Gout in Maori and Pacific people linked to protection from malaria

By Martin Johnston

Photo / Thinkstock
Photo / Thinkstock

Maori and Pacific people's high rates of the arthritic joint disease gout may be related to evolutionary changes protecting against malaria, University of Otago scientists believe.

The 12 per cent rate in Maori men - gout affects men more than women - is three times higher than that of Pakeha men. Fourteen per cent of Pacific men are affected.

Gout causes severe pain, often in the big toe, and results from high levels of uric acid, which can form crystals that lodge in joints. The disease is linked to high intakes of sugary drinks and alcohol.

But an Otago University biochemist, Associate Professor Tony Merriman, attributes gout 60 per cent to genetic factors and only 40 per cent to lifestyle and environment, including diet.

He and his colleagues are investigating the idea that Maori and Pacific peoples' high uric acid levels may result from an evolutionary change in their ancestors' genes thousands of years ago protecting against the mosquito-born infection malaria.

Malaria has probably never existed in Polynesia, say Dr Merriman, biological anthropologist Professor Lisa Matisso-Smith and doctoral student Anna Gosling in a medical journal paper.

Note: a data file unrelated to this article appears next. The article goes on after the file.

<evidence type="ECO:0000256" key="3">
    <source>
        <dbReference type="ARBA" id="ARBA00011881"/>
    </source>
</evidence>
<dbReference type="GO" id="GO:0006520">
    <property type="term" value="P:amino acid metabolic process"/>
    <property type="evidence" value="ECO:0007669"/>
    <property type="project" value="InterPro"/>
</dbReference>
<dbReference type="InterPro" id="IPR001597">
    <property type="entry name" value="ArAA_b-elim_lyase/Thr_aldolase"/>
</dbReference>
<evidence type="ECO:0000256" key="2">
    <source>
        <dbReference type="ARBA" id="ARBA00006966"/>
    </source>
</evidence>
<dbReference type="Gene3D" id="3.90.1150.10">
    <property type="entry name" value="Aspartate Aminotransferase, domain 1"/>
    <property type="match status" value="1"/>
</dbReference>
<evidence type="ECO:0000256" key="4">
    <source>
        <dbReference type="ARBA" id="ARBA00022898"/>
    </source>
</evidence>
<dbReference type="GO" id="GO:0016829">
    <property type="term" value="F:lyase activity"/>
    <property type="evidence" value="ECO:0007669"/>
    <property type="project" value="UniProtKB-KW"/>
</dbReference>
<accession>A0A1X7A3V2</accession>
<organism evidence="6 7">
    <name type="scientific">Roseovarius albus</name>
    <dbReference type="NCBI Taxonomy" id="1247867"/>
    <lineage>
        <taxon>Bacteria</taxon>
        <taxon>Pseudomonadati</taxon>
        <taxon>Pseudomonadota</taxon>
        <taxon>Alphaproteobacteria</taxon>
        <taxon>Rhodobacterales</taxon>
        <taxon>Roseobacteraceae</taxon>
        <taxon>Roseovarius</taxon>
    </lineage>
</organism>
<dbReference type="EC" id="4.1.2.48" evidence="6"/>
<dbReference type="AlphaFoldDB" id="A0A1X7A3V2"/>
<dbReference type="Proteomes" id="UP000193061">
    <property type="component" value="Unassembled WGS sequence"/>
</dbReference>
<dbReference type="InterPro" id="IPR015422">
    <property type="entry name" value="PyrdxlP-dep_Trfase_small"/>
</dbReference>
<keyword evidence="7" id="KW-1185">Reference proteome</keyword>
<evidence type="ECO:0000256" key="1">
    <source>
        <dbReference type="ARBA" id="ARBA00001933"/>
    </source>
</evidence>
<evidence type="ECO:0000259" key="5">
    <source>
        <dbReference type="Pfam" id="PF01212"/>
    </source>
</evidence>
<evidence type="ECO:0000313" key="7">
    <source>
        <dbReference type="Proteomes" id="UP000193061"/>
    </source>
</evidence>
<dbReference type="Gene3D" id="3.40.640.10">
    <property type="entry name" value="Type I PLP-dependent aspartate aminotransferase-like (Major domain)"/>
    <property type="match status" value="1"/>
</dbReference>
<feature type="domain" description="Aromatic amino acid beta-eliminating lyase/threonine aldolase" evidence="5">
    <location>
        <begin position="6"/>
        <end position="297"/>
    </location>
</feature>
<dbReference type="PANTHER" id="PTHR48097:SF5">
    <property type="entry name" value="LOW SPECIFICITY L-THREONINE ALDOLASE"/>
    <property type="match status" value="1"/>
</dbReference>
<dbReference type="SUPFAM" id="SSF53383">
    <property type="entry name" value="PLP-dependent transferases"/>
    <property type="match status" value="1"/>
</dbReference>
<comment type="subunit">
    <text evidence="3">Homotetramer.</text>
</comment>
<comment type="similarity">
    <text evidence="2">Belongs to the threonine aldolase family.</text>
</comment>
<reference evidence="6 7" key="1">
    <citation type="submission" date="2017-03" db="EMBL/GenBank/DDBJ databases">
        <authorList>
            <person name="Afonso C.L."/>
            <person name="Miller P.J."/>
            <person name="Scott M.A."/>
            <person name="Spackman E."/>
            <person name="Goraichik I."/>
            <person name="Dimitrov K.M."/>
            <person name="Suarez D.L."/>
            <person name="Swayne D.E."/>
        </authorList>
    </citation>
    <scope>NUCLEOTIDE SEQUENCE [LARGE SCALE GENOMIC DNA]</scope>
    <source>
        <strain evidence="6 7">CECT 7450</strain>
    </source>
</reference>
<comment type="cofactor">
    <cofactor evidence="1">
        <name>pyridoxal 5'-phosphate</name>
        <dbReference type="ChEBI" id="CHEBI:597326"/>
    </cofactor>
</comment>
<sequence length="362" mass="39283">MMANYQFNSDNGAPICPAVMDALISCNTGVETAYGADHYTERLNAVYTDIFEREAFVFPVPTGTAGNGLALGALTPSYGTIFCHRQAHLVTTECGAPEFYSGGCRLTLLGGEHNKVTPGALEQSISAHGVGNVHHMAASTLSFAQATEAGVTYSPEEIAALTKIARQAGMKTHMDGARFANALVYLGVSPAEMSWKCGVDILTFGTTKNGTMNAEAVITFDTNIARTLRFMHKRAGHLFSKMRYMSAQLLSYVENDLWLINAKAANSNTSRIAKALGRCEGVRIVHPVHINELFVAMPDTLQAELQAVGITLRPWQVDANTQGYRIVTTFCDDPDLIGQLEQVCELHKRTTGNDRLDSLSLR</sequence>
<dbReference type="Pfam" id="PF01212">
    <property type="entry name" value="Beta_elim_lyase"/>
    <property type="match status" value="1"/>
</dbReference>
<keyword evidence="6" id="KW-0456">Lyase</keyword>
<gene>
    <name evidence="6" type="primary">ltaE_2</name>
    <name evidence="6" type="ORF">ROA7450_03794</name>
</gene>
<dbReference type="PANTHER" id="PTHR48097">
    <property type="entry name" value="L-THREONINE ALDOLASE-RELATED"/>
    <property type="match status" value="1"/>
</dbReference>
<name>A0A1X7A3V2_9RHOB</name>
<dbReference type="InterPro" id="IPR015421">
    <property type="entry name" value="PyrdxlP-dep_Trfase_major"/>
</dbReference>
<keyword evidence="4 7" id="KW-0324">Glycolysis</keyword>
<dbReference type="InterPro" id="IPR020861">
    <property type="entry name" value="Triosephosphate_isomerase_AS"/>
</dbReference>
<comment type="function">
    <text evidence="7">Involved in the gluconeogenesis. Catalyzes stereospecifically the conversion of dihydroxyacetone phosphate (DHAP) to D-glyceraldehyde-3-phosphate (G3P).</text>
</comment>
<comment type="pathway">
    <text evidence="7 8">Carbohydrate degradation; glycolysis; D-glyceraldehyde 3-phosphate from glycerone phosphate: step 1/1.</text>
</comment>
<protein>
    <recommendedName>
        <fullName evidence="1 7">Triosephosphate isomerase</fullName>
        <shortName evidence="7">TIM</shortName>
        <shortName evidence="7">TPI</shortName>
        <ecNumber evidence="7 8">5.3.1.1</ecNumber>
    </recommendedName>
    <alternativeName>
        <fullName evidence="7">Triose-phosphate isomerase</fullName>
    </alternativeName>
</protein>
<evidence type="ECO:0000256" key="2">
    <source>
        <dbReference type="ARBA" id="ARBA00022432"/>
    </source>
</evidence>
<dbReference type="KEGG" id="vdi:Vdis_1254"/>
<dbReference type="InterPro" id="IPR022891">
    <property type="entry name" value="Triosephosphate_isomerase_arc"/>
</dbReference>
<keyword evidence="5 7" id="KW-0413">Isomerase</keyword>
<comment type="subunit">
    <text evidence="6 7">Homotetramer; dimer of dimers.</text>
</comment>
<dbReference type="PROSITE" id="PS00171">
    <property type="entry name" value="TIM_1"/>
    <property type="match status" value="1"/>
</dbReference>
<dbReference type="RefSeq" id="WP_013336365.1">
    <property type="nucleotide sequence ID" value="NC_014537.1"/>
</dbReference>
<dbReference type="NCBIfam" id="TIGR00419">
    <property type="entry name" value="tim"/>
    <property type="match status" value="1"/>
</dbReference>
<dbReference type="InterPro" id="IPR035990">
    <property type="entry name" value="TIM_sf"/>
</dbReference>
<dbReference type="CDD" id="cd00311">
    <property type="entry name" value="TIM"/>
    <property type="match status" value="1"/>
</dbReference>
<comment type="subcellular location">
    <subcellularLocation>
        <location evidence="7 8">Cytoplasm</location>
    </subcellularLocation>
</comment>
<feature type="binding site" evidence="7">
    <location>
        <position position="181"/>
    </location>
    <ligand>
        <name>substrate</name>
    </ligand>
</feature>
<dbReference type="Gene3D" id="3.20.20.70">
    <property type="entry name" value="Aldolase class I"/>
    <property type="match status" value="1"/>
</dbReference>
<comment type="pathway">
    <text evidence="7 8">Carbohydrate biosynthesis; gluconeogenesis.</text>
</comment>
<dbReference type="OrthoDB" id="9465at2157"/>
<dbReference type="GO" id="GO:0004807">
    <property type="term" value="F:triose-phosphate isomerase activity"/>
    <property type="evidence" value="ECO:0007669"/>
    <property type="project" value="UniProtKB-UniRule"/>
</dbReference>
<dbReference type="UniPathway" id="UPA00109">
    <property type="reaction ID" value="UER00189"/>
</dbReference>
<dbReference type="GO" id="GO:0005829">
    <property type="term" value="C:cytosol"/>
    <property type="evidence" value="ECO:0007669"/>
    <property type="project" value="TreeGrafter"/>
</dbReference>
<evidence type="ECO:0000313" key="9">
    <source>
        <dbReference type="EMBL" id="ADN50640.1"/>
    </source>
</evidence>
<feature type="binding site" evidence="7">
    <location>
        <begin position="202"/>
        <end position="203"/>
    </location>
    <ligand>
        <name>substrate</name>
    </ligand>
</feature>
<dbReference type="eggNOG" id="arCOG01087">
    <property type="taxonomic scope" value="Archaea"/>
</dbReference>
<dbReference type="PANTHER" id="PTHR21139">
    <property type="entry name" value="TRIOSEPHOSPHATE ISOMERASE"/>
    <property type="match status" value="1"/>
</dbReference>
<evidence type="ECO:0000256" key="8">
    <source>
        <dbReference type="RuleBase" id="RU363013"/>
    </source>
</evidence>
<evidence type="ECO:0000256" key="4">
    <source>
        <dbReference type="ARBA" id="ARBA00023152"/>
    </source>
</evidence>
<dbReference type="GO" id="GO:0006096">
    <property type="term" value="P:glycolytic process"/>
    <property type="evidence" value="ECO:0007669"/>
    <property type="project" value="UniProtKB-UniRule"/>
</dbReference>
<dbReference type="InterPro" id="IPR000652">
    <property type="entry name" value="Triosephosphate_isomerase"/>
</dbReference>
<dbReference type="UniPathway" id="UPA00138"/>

"But the ancestral populations passed through and may have originated in areas with endemic malaria, namely New Guinea, the Solomon Islands and Vanuatu."

Malaria would also have been endemic in the East Asian/island homeland of the people from whom Polynesians ultimately descended.

Monosodium urate - formed from uric acid - triggers a strong inflammatory response. Urate is released during the infection process caused by the malaria parasite.

High urate levels could have been "selected for" by evolutionary changes enhancing the survival rates of humans who had this variation in their genetic make-up, the scientists say in Rheumatology International.

The traditional view was that gout emerged in Maori and Pacific people only after the transition to modern, urban diets.

But 13th century skeletal remains near Blenheim and in Vanuatu, and 17th century Maori remains found near Auckland Airport revealed strong evidence of gout-caused erosion in joints.

Dr Merriman said the stigma of gout could be reduced by knowledge of the history.

- NZ Herald

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